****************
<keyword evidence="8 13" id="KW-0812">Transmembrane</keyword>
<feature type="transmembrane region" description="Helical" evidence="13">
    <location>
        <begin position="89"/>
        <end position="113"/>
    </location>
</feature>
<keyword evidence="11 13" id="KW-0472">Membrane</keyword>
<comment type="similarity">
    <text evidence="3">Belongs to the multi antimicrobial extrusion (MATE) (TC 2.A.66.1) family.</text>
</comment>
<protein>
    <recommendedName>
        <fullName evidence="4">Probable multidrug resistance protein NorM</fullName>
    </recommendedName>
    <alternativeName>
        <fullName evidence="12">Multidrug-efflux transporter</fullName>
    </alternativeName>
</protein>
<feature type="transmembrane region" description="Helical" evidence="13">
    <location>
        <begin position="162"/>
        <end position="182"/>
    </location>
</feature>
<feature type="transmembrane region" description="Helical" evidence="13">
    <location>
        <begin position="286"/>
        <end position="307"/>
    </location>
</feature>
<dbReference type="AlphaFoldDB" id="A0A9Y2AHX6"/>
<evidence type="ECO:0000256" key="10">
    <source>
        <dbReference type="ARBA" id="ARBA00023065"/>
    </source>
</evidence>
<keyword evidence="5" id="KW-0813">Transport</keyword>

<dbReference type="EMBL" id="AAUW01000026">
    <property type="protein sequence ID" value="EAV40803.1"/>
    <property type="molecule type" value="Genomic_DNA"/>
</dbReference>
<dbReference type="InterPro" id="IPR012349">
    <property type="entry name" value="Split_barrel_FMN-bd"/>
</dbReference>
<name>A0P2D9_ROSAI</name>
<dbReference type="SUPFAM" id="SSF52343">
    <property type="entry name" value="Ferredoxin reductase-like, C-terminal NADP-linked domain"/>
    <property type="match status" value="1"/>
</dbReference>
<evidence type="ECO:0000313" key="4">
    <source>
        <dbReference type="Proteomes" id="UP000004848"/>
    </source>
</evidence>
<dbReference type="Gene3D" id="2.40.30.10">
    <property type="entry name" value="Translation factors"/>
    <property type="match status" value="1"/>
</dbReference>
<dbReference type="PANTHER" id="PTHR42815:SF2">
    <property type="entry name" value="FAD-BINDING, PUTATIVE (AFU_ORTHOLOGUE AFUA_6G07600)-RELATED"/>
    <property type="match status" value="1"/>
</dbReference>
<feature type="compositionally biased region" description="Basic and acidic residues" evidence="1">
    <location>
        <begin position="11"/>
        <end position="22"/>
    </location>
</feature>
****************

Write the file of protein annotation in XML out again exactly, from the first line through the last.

<keyword evidence="8 13" id="KW-0812">Transmembrane</keyword>
<feature type="transmembrane region" description="Helical" evidence="13">
    <location>
        <begin position="89"/>
        <end position="113"/>
    </location>
</feature>
<keyword evidence="11 13" id="KW-0472">Membrane</keyword>
<comment type="similarity">
    <text evidence="3">Belongs to the multi antimicrobial extrusion (MATE) (TC 2.A.66.1) family.</text>
</comment>
<protein>
    <recommendedName>
        <fullName evidence="4">Probable multidrug resistance protein NorM</fullName>
    </recommendedName>
    <alternativeName>
        <fullName evidence="12">Multidrug-efflux transporter</fullName>
    </alternativeName>
</protein>
<feature type="transmembrane region" description="Helical" evidence="13">
    <location>
        <begin position="162"/>
        <end position="182"/>
    </location>
</feature>
<feature type="transmembrane region" description="Helical" evidence="13">
    <location>
        <begin position="286"/>
        <end position="307"/>
    </location>
</feature>
<dbReference type="AlphaFoldDB" id="A0A9Y2AHX6"/>
<evidence type="ECO:0000256" key="10">
    <source>
        <dbReference type="ARBA" id="ARBA00023065"/>
    </source>
</evidence>
<keyword evidence="5" id="KW-0813">Transport</keyword>

<dbReference type="EMBL" id="AAUW01000026">
    <property type="protein sequence ID" value="EAV40803.1"/>
    <property type="molecule type" value="Genomic_DNA"/>
</dbReference>
<dbReference type="InterPro" id="IPR012349">
    <property type="entry name" value="Split_barrel_FMN-bd"/>
</dbReference>
<name>A0P2D9_ROSAI</name>
<dbReference type="SUPFAM" id="SSF52343">
    <property type="entry name" value="Ferredoxin reductase-like, C-terminal NADP-linked domain"/>
    <property type="match status" value="1"/>
</dbReference>
<evidence type="ECO:0000313" key="4">
    <source>
        <dbReference type="Proteomes" id="UP000004848"/>
    </source>
</evidence>
<dbReference type="Gene3D" id="2.40.30.10">
    <property type="entry name" value="Translation factors"/>
    <property type="match status" value="1"/>
</dbReference>
<dbReference type="PANTHER" id="PTHR42815:SF2">
    <property type="entry name" value="FAD-BINDING, PUTATIVE (AFU_ORTHOLOGUE AFUA_6G07600)-RELATED"/>
    <property type="match status" value="1"/>
</dbReference>
<feature type="compositionally biased region" description="Basic and acidic residues" evidence="1">
    <location>
        <begin position="11"/>
        <end position="22"/>
    </location>
</feature>